NEWS - Press Release

OCTOBER 24, 2006

DISPUTES OVER CONTRACTS CONTAINING ARBITRATION CLAUSES MUST FIRST BE HEARD BY ARBITRATORS, NOT COURTS


The U.S. Supreme court has ruled that legal challenges to contracts containing arbitration clauses must initially be heard by arbitrators, unless the challenge is to the validity of the arbitration clause itself.

In the case of Buckeye Checking, Inc. v. Cardegna et.al, respondents John Cardegna and Donna Reuter entered into various deferred-payment transactions with petitioner Buckeye Check Cashing, in which they received cash in exchange for a personal check in the amount of the cash plus a finance charge. For each separate transaction they signed a "Deferred Deposit and Disclosure Agreement" which contained a provision requiring binding arbitration in the event of a dispute.

The respondents subsequently brought a class action suit in a Florida state court, alleging that Buckeye charged usurious interest rates and that the Agreement violated various lending and consumer-protection laws, rendering it criminal. Buckeye moved to compel arbitration. The trial court denied the motion, holding that a court rather than an arbitrator should initially resolve a claim that a contract is illegal and void.

The District Court of Appeal of Florida for the Forth District reversed the decision, holding that because the respondents did not challenge the arbitration provision itself, but instead claimed that the entire contract was void, the agreement to arbitrate was enforceable and the question of the contract's legality should go to the arbitrator.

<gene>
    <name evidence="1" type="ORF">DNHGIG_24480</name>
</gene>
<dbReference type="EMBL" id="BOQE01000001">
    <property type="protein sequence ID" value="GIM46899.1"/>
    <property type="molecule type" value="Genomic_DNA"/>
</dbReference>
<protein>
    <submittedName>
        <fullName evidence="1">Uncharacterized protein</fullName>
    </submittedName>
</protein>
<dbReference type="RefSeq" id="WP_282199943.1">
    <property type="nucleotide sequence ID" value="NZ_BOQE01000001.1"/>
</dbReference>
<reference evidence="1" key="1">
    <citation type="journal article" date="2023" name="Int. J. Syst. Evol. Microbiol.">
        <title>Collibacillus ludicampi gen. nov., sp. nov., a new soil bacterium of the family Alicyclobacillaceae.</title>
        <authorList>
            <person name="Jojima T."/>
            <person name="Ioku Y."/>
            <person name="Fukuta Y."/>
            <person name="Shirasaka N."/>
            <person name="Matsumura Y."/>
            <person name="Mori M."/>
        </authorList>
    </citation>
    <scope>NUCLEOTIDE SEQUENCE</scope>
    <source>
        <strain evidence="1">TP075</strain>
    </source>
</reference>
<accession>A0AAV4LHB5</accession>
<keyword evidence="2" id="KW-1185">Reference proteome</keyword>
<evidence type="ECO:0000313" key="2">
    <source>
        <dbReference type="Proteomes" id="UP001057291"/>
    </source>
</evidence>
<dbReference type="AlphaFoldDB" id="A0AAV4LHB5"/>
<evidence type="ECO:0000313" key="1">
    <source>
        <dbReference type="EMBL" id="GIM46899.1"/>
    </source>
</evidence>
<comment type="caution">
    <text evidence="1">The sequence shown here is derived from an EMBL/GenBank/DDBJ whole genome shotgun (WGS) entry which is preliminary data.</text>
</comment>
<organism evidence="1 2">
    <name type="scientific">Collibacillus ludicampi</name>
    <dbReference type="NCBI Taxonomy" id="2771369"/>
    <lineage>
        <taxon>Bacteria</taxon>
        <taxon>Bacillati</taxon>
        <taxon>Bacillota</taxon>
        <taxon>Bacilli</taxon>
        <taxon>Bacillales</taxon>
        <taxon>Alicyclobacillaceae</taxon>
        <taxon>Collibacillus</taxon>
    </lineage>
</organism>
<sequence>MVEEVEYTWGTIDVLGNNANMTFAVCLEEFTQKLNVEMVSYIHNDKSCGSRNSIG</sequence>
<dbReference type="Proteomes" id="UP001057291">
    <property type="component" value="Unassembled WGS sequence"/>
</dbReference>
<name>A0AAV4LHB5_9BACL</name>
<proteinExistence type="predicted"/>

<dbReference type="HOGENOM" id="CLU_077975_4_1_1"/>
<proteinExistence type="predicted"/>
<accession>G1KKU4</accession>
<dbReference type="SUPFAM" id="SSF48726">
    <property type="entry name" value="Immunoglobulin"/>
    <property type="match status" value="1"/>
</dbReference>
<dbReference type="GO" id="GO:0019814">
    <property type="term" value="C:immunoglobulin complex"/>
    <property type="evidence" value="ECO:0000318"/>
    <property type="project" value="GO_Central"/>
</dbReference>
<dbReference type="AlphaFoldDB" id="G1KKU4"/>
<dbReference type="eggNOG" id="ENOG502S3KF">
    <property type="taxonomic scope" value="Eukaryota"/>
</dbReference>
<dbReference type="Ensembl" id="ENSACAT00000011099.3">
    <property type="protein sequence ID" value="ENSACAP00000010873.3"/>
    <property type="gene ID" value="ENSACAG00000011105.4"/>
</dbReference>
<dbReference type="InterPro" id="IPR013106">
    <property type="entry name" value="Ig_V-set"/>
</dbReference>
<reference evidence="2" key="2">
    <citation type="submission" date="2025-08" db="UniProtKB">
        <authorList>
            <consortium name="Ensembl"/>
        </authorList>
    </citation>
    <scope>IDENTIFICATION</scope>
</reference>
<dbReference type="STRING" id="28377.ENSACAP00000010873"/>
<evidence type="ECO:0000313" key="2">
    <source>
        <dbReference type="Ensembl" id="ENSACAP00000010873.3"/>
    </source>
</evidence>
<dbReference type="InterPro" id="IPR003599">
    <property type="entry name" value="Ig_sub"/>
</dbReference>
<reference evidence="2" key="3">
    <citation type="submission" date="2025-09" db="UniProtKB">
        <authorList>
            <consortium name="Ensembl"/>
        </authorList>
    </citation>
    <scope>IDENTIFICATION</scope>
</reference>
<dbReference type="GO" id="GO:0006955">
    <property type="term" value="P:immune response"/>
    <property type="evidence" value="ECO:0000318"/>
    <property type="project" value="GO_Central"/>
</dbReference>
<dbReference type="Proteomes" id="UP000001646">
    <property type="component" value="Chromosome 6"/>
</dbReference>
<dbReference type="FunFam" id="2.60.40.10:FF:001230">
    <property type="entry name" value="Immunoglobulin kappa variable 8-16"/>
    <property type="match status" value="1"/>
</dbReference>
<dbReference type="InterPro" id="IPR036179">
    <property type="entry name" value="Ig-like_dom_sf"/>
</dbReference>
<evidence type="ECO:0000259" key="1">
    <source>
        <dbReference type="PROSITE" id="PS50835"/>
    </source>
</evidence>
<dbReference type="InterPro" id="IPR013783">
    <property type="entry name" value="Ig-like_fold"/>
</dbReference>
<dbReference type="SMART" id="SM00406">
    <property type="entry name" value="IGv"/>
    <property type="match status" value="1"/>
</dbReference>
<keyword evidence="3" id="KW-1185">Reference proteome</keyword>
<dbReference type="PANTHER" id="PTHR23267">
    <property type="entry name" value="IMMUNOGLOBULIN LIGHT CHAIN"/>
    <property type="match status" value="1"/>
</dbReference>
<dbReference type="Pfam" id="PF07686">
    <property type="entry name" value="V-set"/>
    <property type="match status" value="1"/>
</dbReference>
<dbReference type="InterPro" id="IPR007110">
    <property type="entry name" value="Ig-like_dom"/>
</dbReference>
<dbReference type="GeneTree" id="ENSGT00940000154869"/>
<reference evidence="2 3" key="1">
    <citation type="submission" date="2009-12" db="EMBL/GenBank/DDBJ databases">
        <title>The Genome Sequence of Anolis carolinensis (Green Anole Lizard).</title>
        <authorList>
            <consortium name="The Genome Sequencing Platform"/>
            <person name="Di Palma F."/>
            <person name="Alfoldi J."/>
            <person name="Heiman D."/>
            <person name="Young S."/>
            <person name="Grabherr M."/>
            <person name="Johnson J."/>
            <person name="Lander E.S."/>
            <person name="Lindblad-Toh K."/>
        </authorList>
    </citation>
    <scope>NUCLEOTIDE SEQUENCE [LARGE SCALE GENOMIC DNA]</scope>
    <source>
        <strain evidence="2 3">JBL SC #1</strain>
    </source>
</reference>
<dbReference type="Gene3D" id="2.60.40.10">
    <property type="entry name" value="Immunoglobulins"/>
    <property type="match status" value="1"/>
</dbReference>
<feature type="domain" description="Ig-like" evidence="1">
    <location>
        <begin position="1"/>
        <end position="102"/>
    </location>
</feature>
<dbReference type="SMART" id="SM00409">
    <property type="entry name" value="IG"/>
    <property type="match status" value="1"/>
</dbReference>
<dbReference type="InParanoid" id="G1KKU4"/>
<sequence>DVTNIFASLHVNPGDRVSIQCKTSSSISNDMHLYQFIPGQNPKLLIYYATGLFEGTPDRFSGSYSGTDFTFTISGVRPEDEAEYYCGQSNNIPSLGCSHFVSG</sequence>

The respondents appealed and the Florida Supreme Court reversed, reasoning that to enforce an agreement to arbitrate in a contract challenged as unlawful “could breathe life into a contract that not only violates state law, but also is criminal in nature.”

However, the U.S. Supreme Court reversed the state's highest court, stating that unless the challenge is to the actual arbitration clause, an arbitrator must be the first to consider the validity of the contract being challenged and that under the Federal Arbitration Act, the rule is applicable in both state and federal courts.

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